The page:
It’s typical budget fare elsewhere, though. The resolution is just 720p, which on a 6.5in display gives you a weak pixel density of just 270ppi. Text and image outlines don’t look as crisp as they should, with jagged edges making things generally hard to read.

It’s pretty dire in the quality stakes, too. An average Delta E of 3.59 points to a screen that’s far from being considered colour-accurate, with wild inconsistencies throughout. The phone’s contrast of just 306:1 is also one of the worst I’ve seen in recent times, resulting in a washed-out viewing experience that lacks any semblance of vibrancy.

Brightness is so-so at 393cd/m², but the phone’s lack of contrast makes reading the screen in bright sunlight pretty much impossible. None of this is helped by poor viewing angles, either.

Honestly, I’m shocked that Nokia is okay with how this screen looks, and it’s a serious downside from what should have otherwise been the star of the show. Not to mention that the display just doesn’t feel very nice to use: response times are sluggish and scrolling can be quite juddery.

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Nokia G21 review: Performance and battery life

Perhaps things will improve in the performance stakes? Inside, the Nokia G21 uses the octa-core Unisoc T606, which is a 12nm chipset clocked at 1.6GHz. You also get 4GB of RAM and 64GB of storage, which is a bit measly but can at least be expanded further via microSD.

When it comes to processing speeds, what you’re getting here is a low-cost phone that can just about keep up with Android 11’s various actions and applications, but don’t expect day-to-day performance to be stress-free.

In the Geekbench 5 single- and multicore tests, the Nokia G21 scored 311 and 1,190, which is about on a par with the Moto G31, but trails slightly behind the Nokia 5.4. Predictably, not a single one of these phones is a match for the pricier Xiaomi Redmi Note 11.

Gaming is a slightly better story, with the G21 achieving an average onscreen frame rate of 25fps in the GFXBench Manhattan 3 onscreen test. Both the Moto G31 and Redmi Note 11 scored lower in the same benchmark, although it’s worth noting that the latter is rendered at a higher 1080p resolution.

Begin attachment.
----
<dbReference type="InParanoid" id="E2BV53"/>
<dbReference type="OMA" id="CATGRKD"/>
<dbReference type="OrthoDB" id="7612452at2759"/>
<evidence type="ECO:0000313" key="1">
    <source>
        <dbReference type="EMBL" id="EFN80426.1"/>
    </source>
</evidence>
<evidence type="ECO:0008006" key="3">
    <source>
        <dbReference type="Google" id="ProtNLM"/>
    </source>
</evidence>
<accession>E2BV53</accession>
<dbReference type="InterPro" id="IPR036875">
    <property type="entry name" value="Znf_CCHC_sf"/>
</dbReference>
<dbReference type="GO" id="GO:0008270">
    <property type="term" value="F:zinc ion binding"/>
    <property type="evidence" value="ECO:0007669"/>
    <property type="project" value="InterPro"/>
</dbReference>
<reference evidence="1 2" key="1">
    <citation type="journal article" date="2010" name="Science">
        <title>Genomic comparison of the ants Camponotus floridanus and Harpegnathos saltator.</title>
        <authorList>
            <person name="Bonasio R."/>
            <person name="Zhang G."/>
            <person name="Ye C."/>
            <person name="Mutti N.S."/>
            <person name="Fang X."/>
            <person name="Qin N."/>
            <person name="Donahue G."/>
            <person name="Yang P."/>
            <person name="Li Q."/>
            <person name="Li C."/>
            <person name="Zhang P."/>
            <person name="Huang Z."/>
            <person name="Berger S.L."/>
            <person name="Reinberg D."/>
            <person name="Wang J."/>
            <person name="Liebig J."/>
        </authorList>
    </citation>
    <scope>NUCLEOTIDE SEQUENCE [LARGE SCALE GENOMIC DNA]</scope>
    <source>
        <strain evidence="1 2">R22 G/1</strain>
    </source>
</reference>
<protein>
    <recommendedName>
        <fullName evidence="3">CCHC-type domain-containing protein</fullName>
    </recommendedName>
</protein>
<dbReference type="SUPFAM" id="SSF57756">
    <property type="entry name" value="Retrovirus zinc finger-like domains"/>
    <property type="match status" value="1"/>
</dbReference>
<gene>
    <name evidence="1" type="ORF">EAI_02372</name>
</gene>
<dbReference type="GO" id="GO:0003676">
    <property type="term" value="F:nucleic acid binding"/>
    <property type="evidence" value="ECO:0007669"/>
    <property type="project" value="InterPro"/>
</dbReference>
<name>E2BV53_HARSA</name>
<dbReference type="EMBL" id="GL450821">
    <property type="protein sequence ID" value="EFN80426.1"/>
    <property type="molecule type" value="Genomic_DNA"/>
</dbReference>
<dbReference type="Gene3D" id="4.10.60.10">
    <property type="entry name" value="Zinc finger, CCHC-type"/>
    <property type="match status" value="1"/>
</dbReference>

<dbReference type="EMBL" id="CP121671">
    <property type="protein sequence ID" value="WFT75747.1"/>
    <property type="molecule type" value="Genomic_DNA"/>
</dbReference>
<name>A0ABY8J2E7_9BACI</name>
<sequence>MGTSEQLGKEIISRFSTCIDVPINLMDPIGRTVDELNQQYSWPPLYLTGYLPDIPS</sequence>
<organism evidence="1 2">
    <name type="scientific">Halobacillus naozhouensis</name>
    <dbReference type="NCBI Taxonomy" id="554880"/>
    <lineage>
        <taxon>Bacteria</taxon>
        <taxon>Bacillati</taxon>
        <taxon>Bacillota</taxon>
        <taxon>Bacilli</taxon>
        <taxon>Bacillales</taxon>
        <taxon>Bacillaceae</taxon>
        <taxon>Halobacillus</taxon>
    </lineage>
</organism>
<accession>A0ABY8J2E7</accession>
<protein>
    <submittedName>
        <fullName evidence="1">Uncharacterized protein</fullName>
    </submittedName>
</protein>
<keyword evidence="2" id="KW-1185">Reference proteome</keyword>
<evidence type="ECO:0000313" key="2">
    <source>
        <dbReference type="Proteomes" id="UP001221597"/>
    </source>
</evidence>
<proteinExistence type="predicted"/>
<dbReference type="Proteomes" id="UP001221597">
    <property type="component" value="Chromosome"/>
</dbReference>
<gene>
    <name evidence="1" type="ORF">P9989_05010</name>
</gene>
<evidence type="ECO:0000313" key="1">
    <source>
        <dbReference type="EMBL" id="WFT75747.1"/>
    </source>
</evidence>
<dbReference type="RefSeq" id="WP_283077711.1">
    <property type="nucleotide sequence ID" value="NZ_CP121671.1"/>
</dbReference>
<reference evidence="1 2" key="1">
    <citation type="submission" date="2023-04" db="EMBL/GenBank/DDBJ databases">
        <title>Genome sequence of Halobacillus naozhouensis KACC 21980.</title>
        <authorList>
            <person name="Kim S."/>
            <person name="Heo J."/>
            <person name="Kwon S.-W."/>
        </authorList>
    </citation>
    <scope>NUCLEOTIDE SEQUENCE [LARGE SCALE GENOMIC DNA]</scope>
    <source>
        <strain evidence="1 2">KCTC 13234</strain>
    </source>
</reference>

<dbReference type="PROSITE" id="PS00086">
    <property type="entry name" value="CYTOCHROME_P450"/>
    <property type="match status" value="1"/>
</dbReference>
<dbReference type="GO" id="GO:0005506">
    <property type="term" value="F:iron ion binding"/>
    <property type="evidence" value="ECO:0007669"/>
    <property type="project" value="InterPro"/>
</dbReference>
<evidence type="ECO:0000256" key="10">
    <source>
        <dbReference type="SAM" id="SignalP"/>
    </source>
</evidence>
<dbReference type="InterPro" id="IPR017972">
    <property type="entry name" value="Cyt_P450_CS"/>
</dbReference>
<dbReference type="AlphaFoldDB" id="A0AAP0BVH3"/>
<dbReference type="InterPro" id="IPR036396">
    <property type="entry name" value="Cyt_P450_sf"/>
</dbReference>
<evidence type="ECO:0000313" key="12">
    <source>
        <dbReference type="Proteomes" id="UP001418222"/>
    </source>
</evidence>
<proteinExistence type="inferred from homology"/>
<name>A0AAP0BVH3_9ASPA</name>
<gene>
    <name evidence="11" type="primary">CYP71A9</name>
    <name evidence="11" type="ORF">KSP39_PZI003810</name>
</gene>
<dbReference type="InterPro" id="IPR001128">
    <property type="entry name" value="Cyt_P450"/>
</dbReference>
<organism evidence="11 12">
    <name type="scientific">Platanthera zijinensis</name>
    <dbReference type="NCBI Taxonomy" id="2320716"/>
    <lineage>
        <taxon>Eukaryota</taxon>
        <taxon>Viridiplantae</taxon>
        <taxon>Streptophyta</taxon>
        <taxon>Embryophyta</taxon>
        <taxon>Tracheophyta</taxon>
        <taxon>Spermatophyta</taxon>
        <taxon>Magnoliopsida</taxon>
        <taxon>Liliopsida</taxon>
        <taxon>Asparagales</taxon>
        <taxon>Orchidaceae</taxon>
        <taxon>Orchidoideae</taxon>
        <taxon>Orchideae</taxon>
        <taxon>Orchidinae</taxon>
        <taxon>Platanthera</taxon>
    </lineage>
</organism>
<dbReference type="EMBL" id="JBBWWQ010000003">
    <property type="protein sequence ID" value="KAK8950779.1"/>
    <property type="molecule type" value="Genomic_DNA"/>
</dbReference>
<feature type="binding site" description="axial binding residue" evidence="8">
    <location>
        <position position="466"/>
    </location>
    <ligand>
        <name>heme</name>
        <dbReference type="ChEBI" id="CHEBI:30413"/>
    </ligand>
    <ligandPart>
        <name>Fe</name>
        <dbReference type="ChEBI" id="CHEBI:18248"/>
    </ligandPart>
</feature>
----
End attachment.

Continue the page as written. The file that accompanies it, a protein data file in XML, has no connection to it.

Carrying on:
Sadly, battery life is another weak point. The Nokia G21 isn’t anything special, with a score of just 17hrs 33mins in our standardised battery test. That might be a three-hour improvement on last year’s Nokia 5.4, but it’s nowhere close to the Moto G31’s result of almost 24 hours.

Nokia G21 review: Cameras

The Nokia G21’s primary camera is a 50MP (f/1.8) affair, and this is aided by a pair of 2MP depth and macro sensors, which are mostly redundant. You might not get much use out of these secondary lenses, but the good news is that the main camera is surprisingly competent for a phone as cheap as this.

READ NEXT: The best phone cameras

Images aren’t mind-blowing, but for the price, you’re getting pictures that have a good amount of detail, well-judged auto exposure and accurate colour representation. Some of the low-light shots are a bit on the grainy side, but there’s still a lot to like here.

I was particularly impressed with the Nokia G21’s portrait images, which for the most part captured my subject rather well. Portraits were well defined, facial features were captured nicely and there was plenty of background blur, too.

There are also a good number of shooting modes at your disposal. The Nokia G21 can capture slow-motion and timelapse videos, as well as stitched-together panorama images. Video quality is decent and is capped at 1080p 30fps.

Nokia G21 review: Verdict

That being said, I don’t think the Nokia G21’s cameras can do enough to outweigh the phone’s long list of negatives. Yes, the design is rather nice and the clean Android installation is always a positive, but the phone’s so-so performance and weak battery life don’t help the Nokia G21 pull away from the competition.

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Besides, we haven’t mentioned the display. I don’t say this often, but the Nokia G21’s screen is really quite poor, and that alone is enough to stop the phone from earning any sort of recommendation, no matter how cheap it might be. Do yourself a favour and pick up the Moto G31 instead – it might not have a 90Hz display like the Nokia, but it’s an OLED, so your eyes (and sanity) will thank you for it.